A mind or spirit that is closed, or restricted by a prejudicial belief system, is by definition seeing the world through scaled eyes, where only certain pieces of the light of knowledge are allowed through the scales and all other light of knowledge is ignored/excluded so that the seeer remains ignorant of it and therefore in partial darkness.

Knowledge is light; ignorance (ignore-ance) is darkness. No spirit should fear any knowledge. Fear of knowledge is lack of faith in oneself and one's current belief, and fear of any challenge to it.

A true Christian is not the one who chooses to remain ignorant of any knowledge that may challenge their beliefs. A true Christian is one who welcomes the light of all knowledge - and in the face of an open, fully informed mind and spirit, still chooses Christianity/Christian principles.

This is a mind seeking truth, not only confirmation of the status quo.

By anon75731 — On Apr 07, 2010

I didn't wish to imply that a Christian doesn't learn anything from society, but the issues are filtered through their belief system and if it doesn't disagree with their faith, then it is accepted. Also, academics are valuable as long as it is sound and not contrary to Christ's teachings.

As far as reason and logic, 2 Timothy 1:7 "God has not given us a spirit of fear, but of power and love and a sound mind." We can have all knowledge, but wisdom comes from knowing God and embracing His word into our lives. Psalm 111:10a "The fear of the Lord is the beginning of wisdom:"

All I know is, that when Christ came into my life as my Lord and Savior, the scales were dropped from my eyes and I see things progressively as God sees them and I have new life here and for eternity.

Society or this world doesn't offer that. My prayer is that more would discover this for themselves by going to the Bible, God's Word and seeking Him. --Cainan 3

By anon75640 — On Apr 07, 2010

Before one comments on this topic they should ask themselves one question: Why do I think the way I do? I'll bet most of them will say "that's the way its always been" or "that's the way I have always thought." Most of us never give thought to why we think the way we do -- probably because we do not want to admit that we really don't know.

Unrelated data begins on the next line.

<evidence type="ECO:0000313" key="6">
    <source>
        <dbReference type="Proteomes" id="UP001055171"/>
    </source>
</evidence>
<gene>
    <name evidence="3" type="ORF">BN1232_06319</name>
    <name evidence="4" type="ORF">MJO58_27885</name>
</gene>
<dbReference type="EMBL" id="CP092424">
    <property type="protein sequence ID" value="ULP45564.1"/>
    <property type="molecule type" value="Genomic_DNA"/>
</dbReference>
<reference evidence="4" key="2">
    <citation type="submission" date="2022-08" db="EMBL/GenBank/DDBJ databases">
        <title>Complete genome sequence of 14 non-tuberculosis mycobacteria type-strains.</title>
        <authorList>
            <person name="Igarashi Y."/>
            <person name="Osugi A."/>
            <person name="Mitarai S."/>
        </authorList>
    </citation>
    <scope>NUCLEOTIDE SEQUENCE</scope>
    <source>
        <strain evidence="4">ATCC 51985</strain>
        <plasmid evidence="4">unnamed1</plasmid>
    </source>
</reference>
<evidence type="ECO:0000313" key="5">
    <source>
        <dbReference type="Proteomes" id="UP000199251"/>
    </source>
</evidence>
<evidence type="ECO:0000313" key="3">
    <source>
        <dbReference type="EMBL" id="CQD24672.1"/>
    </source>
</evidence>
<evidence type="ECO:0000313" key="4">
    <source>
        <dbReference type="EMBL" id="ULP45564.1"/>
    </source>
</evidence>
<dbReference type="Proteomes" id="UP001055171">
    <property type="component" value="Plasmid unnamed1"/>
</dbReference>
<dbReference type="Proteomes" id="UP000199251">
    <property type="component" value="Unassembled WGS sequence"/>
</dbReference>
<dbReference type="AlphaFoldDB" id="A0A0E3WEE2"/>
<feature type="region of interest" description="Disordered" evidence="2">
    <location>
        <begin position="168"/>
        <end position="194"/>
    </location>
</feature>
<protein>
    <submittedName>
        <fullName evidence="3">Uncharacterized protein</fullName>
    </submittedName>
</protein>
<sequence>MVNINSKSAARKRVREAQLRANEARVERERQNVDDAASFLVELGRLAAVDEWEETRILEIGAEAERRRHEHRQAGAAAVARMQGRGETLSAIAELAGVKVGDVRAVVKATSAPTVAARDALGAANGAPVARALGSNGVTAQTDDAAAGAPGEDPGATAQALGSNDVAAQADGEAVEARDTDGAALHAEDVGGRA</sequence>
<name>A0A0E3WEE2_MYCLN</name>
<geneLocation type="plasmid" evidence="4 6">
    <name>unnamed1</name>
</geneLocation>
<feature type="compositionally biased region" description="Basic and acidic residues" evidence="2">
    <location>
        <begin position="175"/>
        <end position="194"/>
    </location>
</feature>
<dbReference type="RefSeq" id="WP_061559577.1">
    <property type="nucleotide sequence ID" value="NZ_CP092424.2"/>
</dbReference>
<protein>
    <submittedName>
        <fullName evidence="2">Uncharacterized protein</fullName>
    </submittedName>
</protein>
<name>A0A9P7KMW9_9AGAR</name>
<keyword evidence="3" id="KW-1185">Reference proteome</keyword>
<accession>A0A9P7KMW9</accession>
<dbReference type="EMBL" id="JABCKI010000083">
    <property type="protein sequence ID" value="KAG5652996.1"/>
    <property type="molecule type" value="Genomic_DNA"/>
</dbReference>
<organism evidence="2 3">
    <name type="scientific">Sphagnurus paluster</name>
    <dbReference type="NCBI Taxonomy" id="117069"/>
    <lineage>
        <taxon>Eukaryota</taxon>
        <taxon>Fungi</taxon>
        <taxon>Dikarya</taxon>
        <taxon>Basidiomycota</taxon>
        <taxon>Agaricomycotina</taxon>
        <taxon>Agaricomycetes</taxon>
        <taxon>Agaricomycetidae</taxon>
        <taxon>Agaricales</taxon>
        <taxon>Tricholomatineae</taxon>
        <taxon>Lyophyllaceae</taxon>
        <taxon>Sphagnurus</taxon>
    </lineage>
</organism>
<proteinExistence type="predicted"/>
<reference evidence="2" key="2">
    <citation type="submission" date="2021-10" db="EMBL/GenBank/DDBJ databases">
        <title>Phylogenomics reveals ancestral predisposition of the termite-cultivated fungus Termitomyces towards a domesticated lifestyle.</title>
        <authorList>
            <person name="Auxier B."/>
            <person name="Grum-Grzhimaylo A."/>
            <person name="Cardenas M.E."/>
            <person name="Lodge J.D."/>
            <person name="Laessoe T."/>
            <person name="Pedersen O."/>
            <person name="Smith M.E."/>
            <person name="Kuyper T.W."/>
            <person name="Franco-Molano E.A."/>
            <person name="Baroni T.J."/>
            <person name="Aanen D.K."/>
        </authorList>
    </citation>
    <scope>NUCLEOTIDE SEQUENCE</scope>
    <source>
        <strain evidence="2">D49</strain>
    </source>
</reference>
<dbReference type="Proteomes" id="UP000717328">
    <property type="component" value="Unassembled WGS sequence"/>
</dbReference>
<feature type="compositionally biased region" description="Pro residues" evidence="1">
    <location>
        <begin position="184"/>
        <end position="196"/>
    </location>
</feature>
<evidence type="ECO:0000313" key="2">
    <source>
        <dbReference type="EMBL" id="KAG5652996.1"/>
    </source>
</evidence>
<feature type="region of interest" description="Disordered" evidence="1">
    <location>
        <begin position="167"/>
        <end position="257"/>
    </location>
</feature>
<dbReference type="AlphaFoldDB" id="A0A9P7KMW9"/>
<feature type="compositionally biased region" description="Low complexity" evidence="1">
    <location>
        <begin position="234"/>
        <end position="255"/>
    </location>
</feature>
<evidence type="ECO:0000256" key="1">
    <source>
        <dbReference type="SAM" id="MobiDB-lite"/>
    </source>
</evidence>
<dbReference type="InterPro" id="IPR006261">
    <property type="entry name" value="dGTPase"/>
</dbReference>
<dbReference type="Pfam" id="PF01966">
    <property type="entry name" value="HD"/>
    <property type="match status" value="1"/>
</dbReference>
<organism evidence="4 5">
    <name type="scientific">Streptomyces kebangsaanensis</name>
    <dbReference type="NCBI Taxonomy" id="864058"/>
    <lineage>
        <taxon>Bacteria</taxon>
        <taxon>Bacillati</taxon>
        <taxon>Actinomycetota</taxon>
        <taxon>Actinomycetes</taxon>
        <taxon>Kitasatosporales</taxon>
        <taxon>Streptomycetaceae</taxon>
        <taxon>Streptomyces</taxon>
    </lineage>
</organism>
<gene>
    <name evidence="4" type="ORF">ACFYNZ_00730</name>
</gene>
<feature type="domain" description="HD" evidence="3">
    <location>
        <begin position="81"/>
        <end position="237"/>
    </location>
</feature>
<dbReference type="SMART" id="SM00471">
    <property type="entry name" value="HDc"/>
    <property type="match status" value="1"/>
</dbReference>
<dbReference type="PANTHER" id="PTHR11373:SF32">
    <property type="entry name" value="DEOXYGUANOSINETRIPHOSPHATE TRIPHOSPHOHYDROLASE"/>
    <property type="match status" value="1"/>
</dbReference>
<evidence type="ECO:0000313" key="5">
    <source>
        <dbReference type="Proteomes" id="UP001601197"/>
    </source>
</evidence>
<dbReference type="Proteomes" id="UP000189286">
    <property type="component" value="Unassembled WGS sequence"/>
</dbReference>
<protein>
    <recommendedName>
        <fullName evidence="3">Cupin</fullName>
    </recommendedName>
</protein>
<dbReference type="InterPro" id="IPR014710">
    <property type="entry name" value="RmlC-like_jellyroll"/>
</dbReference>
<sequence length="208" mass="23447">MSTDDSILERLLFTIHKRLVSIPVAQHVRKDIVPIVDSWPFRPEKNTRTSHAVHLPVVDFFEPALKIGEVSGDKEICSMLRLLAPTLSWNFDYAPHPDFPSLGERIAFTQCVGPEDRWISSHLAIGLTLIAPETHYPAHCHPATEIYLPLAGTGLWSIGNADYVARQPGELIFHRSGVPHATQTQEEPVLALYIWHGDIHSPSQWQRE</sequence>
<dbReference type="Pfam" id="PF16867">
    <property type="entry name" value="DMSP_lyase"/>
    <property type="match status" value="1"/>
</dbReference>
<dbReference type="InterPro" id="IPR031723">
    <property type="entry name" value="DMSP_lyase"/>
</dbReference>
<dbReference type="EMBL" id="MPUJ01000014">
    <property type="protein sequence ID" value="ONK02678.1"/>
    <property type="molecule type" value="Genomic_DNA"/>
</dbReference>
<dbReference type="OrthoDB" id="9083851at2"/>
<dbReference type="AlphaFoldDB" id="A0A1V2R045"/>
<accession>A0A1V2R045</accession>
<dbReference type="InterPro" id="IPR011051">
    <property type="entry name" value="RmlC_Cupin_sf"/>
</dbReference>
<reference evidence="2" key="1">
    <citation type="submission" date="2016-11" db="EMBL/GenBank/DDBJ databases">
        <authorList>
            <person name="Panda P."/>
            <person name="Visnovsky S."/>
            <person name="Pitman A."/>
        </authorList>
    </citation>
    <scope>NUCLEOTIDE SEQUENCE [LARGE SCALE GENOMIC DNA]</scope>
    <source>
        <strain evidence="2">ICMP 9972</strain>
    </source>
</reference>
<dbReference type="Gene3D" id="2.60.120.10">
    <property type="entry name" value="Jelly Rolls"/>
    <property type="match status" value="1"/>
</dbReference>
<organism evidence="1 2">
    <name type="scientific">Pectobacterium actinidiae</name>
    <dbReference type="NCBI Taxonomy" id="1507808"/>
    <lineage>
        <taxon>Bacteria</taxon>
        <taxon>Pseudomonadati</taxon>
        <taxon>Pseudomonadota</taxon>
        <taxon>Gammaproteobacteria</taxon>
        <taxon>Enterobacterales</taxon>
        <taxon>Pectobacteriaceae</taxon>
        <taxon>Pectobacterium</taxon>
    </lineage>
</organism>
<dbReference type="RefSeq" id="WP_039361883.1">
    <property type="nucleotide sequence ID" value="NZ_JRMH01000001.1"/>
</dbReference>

By anon75274 — On Apr 06, 2010

#3: The real Christians are also not affected by reason and logic.

What would they be learning then if they are isolated from such knowledge?

A person's belief system can allow new thoughts and examinations of such new thoughts.

According to your example, there would be no deserters or converts 'out' who are called heretics, of which there are many.

By cainan3 — On Mar 31, 2010

My humble opinion profoundly disagrees with the Social learning Theory. A person's belief system propels their behavior in spite of what society tries to teach them.

Observe that, for example, Christianity adheres to the teachings of Christ and is so deeply embedded in their belief system that if they are genuine Christians, they will not be swayed by society or the world system.

By anon74072 — On Mar 30, 2010

Great article. It seems to point toward an underlying revisionist conceit that belies the article's emotional attachment to the subject matter, however.

I've been accused of being cynical, but come on folks; people do tend to get emotional over the subject of money, and how it is spent to attain status.

Maybe the revision part should be in the intro. to this article: "Formal Lecture hall' education vs. O.J.T." --SK

By anon73974 — On Mar 30, 2010

Sounds like an AA meeting.